Living trust documents can be a key way that a person can make sure a legal entity exists that will hold assets like real estate, money, and other valuables securely. This kind of document can help manage assets while you are alive and can also impact how assets are distributed upon your death. Having a living trust template in place can make it much easier for your family to take care of your needs if you are not well.
There are various living trust forms that you could use as an example to create your own document of this nature, but the process is complex. This is a very important piece of legal documentation that you probably do not want to leave up to chance. Many people work with an estate planning lawyer to create this document and to get their affairs in order before they are gone.
Table of Contents
- 1 Living Trust Forms
- 2 What is a living trust?
- 3 What is a revocable living trust?
- 4 Living Trust Documents
- 5 How much does a living trust cost?
- 6 What are the disadvantages of a living trust?
- 7 Revocable Living Trust Forms
- 8 How to complete a living trust form
- 9 Are living trusts a matter of public record?
- 10 What is the difference between a revocable and irrevocable trust?
- 11 Living Trust Samples
- 12 Why do I have to have a notary for my signing?
- 13 Revocable Living Trusts Can be Ideal for Many Situations
Living Trust Forms
What is a living trust?
As living trust samples or revocable living trust forms will make clear, a living trust is a document that is used to make sure that a legal entity is created that manages and holds your assets for you while you are alive. This trust can include monetary assets, property assets, and also valuables. When you create this kind of trust, the dispersal of your assets can also be guided should you pass away.
This is not the same as a testamentary trust, which is part of a last will and testament, as this document is active while you are alive. If you have other estate planning documents and processes in place for when you pass away, the revocable living trust will no longer be in effect, and the process of taking care of dispersing the estate will pass to the other trust and will documentation.
What is a revocable living trust?
A revocable living trust is a trust type that offers the grantor, who is the person who is making the trust, the ability to be flexible in what assets are included in the trust. This kind of trust can be changed or revoked while the person is alive at any point.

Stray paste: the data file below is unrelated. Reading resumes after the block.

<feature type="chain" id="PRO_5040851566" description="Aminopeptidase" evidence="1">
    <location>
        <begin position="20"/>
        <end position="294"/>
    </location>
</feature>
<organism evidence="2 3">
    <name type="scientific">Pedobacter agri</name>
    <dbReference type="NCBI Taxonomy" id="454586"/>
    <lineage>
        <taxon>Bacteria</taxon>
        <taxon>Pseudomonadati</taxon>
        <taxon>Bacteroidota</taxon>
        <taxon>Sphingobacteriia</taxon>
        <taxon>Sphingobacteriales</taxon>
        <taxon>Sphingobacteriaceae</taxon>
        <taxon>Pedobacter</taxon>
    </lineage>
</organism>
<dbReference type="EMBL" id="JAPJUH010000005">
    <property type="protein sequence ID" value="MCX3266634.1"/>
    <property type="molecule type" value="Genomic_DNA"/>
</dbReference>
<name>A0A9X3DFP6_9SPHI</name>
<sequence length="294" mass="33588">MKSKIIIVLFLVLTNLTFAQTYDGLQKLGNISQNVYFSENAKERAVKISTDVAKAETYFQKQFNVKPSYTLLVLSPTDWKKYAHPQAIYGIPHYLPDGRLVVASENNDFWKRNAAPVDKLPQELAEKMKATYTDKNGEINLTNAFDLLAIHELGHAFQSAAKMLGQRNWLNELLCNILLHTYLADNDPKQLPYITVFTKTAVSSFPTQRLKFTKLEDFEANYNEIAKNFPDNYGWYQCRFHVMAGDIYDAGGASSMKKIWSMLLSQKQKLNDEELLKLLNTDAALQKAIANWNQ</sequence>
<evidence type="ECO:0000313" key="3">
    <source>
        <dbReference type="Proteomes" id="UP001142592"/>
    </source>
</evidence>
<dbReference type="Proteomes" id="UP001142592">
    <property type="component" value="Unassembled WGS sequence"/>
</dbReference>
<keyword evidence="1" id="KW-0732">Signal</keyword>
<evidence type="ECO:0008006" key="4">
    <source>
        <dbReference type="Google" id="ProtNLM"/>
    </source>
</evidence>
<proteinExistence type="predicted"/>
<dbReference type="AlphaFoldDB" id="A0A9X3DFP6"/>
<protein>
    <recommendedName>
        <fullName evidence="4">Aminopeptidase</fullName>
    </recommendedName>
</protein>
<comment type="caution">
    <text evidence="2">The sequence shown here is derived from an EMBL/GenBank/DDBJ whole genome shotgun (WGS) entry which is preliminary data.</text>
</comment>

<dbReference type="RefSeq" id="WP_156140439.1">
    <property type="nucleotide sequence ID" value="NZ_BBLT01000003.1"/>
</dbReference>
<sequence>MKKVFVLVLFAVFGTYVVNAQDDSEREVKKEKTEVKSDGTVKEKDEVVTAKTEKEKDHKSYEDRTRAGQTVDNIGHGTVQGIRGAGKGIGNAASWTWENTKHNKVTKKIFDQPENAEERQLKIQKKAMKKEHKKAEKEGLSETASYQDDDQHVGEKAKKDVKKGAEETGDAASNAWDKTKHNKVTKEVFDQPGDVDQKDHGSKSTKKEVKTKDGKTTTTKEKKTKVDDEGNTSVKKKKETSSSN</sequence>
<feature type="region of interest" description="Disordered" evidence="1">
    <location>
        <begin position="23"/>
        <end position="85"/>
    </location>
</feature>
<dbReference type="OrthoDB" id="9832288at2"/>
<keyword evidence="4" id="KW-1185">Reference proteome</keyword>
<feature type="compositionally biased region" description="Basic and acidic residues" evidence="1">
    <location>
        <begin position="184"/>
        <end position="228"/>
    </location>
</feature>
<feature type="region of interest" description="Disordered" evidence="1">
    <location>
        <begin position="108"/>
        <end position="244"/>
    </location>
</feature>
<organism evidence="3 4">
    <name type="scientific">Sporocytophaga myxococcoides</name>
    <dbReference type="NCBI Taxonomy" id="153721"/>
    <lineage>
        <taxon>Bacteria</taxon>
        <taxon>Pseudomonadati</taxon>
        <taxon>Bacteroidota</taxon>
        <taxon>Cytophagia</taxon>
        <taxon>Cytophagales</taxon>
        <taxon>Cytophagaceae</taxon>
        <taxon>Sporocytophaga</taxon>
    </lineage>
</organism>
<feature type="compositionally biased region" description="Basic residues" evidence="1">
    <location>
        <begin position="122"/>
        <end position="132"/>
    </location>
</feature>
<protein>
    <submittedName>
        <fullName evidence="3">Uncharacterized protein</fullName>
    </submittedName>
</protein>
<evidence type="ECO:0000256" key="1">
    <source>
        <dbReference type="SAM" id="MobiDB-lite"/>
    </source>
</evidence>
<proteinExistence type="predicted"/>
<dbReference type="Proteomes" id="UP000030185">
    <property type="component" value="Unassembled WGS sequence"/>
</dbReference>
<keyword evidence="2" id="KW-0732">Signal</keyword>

This document might be called by various names:
- Inter-vivos trust
- Revocable trust
- Revocable living trust
Most states have their own preferred name for the revocable living trust, and you can usually just use that naming standard to refer to the document that you have created.
Most people create living trusts and regular trusts to protect their estates from passing through probate. Probate can take months or even years to be completed, and inheritance tax can eat away at your estate. Having a trust in place is the best way to avoid this process and make sure that your loved ones are not left waiting for a decision about your estate or funds that they need in order to care for your properties, businesses, or even funeral costs.
Living Trust Documents
How much does a living trust cost?
There are a couple of different cost considerations that you need to have in mind when you are making a living trust or thinking about making one. You will need to consider that working with a lawyer will cost money, and you might need to spend about $2,000-$4,000 having your trust documents drawn up by an expert.
The other cost that is associated with a living trust is the cost of upkeep of the trust and the costs related to the management of your properties and other assets by your named trustees. The trust can lead to a limitation on the processes that allow your estate to make money, and this can further impact the cost of having a living trust in place.
Always make sure to look into the costs related to this kind of estate planning process before you commit to completing it. Often, the costs associated with a living trust far outweigh the risk of not having any form of estate planning in place to protect your interests if you should be unable to take care of them yourself.
What are the disadvantages of a living trust?
There are many reasons that you might need to make a trust:
- Have a property that you want to pass on to others
- Want your beneficiaries to get access to property and assets as soon as possible
- Have a particular way that you want to have your possessions and money distributed
- Want to avoid probate fees and tax
- Prefer for your estate information to be kept private
There are some main pros to the living trust process, and avoiding probate is the first and most obvious of benefits. The other benefits include the flexible nature of this kind of trust that can be changed as needed at any time. You can also help keep your assets separated in a marriage with a living trust, and you can keep your estate information from being public knowledge.
There are some disadvantages to having a living trust in place as well, however. Trusts can cost a lot of money to keep active and administer. It can also be complicated to create a trust, and the trust details can cause issues among family and friends who are named in the trust. The trustor also hands over control of their assets and properties to the persons who are named in the trust, which can cause major issues in the situation where you are still alive and want to make your own decisions.
Revocable Living Trust Forms
How to complete a living trust form
If you have decided to complete a living trust form or have a lawyer make your own living trust documents for you, you need to know more about what is included in these documents so you are prepared to complete this process efficiently.